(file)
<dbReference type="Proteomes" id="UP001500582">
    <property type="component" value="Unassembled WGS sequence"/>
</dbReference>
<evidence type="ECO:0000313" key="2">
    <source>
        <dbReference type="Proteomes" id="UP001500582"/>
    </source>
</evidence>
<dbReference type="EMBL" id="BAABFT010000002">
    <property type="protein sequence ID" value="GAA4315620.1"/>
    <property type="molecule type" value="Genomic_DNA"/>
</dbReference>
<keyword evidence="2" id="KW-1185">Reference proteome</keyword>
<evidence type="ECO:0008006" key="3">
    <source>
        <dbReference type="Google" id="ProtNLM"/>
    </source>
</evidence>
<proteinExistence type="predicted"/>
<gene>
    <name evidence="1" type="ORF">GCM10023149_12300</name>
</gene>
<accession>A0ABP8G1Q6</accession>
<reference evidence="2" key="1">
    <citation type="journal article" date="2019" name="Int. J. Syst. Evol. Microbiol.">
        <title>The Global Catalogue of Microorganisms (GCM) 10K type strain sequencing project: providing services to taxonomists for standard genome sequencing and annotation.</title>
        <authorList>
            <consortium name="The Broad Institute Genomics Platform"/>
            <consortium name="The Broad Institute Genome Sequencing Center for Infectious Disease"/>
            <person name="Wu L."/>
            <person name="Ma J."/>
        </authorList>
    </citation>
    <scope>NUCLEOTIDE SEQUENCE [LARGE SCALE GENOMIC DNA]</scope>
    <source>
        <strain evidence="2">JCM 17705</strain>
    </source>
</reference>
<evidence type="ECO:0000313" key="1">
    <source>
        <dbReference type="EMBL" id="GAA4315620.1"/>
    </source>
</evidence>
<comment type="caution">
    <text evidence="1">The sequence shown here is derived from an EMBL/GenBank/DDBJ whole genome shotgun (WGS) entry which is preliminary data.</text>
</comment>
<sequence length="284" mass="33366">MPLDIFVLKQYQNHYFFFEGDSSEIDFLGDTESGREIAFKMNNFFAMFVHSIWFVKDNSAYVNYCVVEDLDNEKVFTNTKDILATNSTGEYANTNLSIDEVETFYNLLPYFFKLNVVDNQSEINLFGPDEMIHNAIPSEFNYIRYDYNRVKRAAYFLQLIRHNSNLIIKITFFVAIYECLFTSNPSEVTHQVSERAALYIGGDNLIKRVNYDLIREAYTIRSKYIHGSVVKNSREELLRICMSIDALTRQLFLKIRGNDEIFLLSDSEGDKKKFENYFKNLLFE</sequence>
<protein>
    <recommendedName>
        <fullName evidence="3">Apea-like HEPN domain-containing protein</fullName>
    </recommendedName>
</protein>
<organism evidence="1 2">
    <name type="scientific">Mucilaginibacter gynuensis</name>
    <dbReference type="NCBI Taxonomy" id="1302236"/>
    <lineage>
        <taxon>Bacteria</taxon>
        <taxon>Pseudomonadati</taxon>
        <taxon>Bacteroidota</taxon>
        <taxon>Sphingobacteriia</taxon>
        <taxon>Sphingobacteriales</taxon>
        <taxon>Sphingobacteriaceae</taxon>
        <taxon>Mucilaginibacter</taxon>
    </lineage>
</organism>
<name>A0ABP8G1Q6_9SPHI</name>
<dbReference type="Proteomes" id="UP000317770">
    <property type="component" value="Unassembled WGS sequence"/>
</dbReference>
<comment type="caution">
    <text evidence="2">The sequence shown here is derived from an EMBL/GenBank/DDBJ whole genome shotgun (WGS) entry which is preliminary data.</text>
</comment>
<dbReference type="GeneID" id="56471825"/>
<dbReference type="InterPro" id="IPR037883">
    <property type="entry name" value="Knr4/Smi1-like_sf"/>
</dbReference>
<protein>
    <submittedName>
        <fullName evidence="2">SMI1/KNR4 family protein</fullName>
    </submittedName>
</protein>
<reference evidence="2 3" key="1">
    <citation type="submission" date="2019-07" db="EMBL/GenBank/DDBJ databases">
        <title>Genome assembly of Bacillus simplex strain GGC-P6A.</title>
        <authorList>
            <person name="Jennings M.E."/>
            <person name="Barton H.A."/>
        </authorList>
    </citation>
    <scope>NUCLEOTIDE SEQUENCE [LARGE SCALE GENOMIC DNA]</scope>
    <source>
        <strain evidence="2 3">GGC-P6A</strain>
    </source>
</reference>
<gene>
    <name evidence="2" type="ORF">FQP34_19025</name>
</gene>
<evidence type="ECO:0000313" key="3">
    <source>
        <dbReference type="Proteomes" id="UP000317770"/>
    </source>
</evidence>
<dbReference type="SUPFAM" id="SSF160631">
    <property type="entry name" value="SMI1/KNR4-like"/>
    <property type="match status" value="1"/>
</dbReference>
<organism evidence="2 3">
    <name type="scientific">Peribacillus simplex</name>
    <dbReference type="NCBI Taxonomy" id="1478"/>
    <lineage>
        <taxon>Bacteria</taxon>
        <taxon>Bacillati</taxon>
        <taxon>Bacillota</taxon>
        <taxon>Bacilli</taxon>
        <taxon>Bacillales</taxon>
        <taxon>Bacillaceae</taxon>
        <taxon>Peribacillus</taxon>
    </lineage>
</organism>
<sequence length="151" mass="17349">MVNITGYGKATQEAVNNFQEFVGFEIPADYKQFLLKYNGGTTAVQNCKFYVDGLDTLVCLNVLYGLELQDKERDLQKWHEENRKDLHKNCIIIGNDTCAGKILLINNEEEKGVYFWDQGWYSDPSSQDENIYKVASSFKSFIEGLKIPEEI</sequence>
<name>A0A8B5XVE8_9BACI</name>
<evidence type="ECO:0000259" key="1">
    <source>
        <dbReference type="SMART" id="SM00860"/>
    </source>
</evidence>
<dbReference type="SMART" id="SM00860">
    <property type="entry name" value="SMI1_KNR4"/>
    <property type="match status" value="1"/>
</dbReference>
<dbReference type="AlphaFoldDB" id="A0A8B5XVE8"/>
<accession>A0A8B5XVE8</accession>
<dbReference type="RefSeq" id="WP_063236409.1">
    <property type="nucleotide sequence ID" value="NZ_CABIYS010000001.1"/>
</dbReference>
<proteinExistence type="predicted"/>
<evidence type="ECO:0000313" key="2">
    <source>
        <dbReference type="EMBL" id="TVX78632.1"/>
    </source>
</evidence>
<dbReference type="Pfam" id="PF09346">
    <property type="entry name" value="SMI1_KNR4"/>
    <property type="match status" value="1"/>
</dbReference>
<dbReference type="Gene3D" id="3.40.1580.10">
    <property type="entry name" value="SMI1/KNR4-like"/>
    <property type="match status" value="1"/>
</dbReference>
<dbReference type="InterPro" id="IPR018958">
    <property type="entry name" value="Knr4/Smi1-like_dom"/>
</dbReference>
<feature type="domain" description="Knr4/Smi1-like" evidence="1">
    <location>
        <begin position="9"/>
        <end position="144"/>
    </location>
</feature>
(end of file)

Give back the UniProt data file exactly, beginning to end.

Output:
<dbReference type="Proteomes" id="UP001500582">
    <property type="component" value="Unassembled WGS sequence"/>
</dbReference>
<evidence type="ECO:0000313" key="2">
    <source>
        <dbReference type="Proteomes" id="UP001500582"/>
    </source>
</evidence>
<dbReference type="EMBL" id="BAABFT010000002">
    <property type="protein sequence ID" value="GAA4315620.1"/>
    <property type="molecule type" value="Genomic_DNA"/>
</dbReference>
<keyword evidence="2" id="KW-1185">Reference proteome</keyword>
<evidence type="ECO:0008006" key="3">
    <source>
        <dbReference type="Google" id="ProtNLM"/>
    </source>
</evidence>
<proteinExistence type="predicted"/>
<gene>
    <name evidence="1" type="ORF">GCM10023149_12300</name>
</gene>
<accession>A0ABP8G1Q6</accession>
<reference evidence="2" key="1">
    <citation type="journal article" date="2019" name="Int. J. Syst. Evol. Microbiol.">
        <title>The Global Catalogue of Microorganisms (GCM) 10K type strain sequencing project: providing services to taxonomists for standard genome sequencing and annotation.</title>
        <authorList>
            <consortium name="The Broad Institute Genomics Platform"/>
            <consortium name="The Broad Institute Genome Sequencing Center for Infectious Disease"/>
            <person name="Wu L."/>
            <person name="Ma J."/>
        </authorList>
    </citation>
    <scope>NUCLEOTIDE SEQUENCE [LARGE SCALE GENOMIC DNA]</scope>
    <source>
        <strain evidence="2">JCM 17705</strain>
    </source>
</reference>
<evidence type="ECO:0000313" key="1">
    <source>
        <dbReference type="EMBL" id="GAA4315620.1"/>
    </source>
</evidence>
<comment type="caution">
    <text evidence="1">The sequence shown here is derived from an EMBL/GenBank/DDBJ whole genome shotgun (WGS) entry which is preliminary data.</text>
</comment>
<sequence length="284" mass="33366">MPLDIFVLKQYQNHYFFFEGDSSEIDFLGDTESGREIAFKMNNFFAMFVHSIWFVKDNSAYVNYCVVEDLDNEKVFTNTKDILATNSTGEYANTNLSIDEVETFYNLLPYFFKLNVVDNQSEINLFGPDEMIHNAIPSEFNYIRYDYNRVKRAAYFLQLIRHNSNLIIKITFFVAIYECLFTSNPSEVTHQVSERAALYIGGDNLIKRVNYDLIREAYTIRSKYIHGSVVKNSREELLRICMSIDALTRQLFLKIRGNDEIFLLSDSEGDKKKFENYFKNLLFE</sequence>
<protein>
    <recommendedName>
        <fullName evidence="3">Apea-like HEPN domain-containing protein</fullName>
    </recommendedName>
</protein>
<organism evidence="1 2">
    <name type="scientific">Mucilaginibacter gynuensis</name>
    <dbReference type="NCBI Taxonomy" id="1302236"/>
    <lineage>
        <taxon>Bacteria</taxon>
        <taxon>Pseudomonadati</taxon>
        <taxon>Bacteroidota</taxon>
        <taxon>Sphingobacteriia</taxon>
        <taxon>Sphingobacteriales</taxon>
        <taxon>Sphingobacteriaceae</taxon>
        <taxon>Mucilaginibacter</taxon>
    </lineage>
</organism>
<name>A0ABP8G1Q6_9SPHI</name>
<dbReference type="Proteomes" id="UP000317770">
    <property type="component" value="Unassembled WGS sequence"/>
</dbReference>
<comment type="caution">
    <text evidence="2">The sequence shown here is derived from an EMBL/GenBank/DDBJ whole genome shotgun (WGS) entry which is preliminary data.</text>
</comment>
<dbReference type="GeneID" id="56471825"/>
<dbReference type="InterPro" id="IPR037883">
    <property type="entry name" value="Knr4/Smi1-like_sf"/>
</dbReference>
<protein>
    <submittedName>
        <fullName evidence="2">SMI1/KNR4 family protein</fullName>
    </submittedName>
</protein>
<reference evidence="2 3" key="1">
    <citation type="submission" date="2019-07" db="EMBL/GenBank/DDBJ databases">
        <title>Genome assembly of Bacillus simplex strain GGC-P6A.</title>
        <authorList>
            <person name="Jennings M.E."/>
            <person name="Barton H.A."/>
        </authorList>
    </citation>
    <scope>NUCLEOTIDE SEQUENCE [LARGE SCALE GENOMIC DNA]</scope>
    <source>
        <strain evidence="2 3">GGC-P6A</strain>
    </source>
</reference>
<gene>
    <name evidence="2" type="ORF">FQP34_19025</name>
</gene>
<evidence type="ECO:0000313" key="3">
    <source>
        <dbReference type="Proteomes" id="UP000317770"/>
    </source>
</evidence>
<dbReference type="SUPFAM" id="SSF160631">
    <property type="entry name" value="SMI1/KNR4-like"/>
    <property type="match status" value="1"/>
</dbReference>
<organism evidence="2 3">
    <name type="scientific">Peribacillus simplex</name>
    <dbReference type="NCBI Taxonomy" id="1478"/>
    <lineage>
        <taxon>Bacteria</taxon>
        <taxon>Bacillati</taxon>
        <taxon>Bacillota</taxon>
        <taxon>Bacilli</taxon>
        <taxon>Bacillales</taxon>
        <taxon>Bacillaceae</taxon>
        <taxon>Peribacillus</taxon>
    </lineage>
</organism>
<sequence length="151" mass="17349">MVNITGYGKATQEAVNNFQEFVGFEIPADYKQFLLKYNGGTTAVQNCKFYVDGLDTLVCLNVLYGLELQDKERDLQKWHEENRKDLHKNCIIIGNDTCAGKILLINNEEEKGVYFWDQGWYSDPSSQDENIYKVASSFKSFIEGLKIPEEI</sequence>
<name>A0A8B5XVE8_9BACI</name>
<evidence type="ECO:0000259" key="1">
    <source>
        <dbReference type="SMART" id="SM00860"/>
    </source>
</evidence>
<dbReference type="SMART" id="SM00860">
    <property type="entry name" value="SMI1_KNR4"/>
    <property type="match status" value="1"/>
</dbReference>
<dbReference type="AlphaFoldDB" id="A0A8B5XVE8"/>
<accession>A0A8B5XVE8</accession>
<dbReference type="RefSeq" id="WP_063236409.1">
    <property type="nucleotide sequence ID" value="NZ_CABIYS010000001.1"/>
</dbReference>
<proteinExistence type="predicted"/>
<evidence type="ECO:0000313" key="2">
    <source>
        <dbReference type="EMBL" id="TVX78632.1"/>
    </source>
</evidence>
<dbReference type="Pfam" id="PF09346">
    <property type="entry name" value="SMI1_KNR4"/>
    <property type="match status" value="1"/>
</dbReference>
<dbReference type="Gene3D" id="3.40.1580.10">
    <property type="entry name" value="SMI1/KNR4-like"/>
    <property type="match status" value="1"/>
</dbReference>
<dbReference type="InterPro" id="IPR018958">
    <property type="entry name" value="Knr4/Smi1-like_dom"/>
</dbReference>
<feature type="domain" description="Knr4/Smi1-like" evidence="1">
    <location>
        <begin position="9"/>
        <end position="144"/>
    </location>
</feature>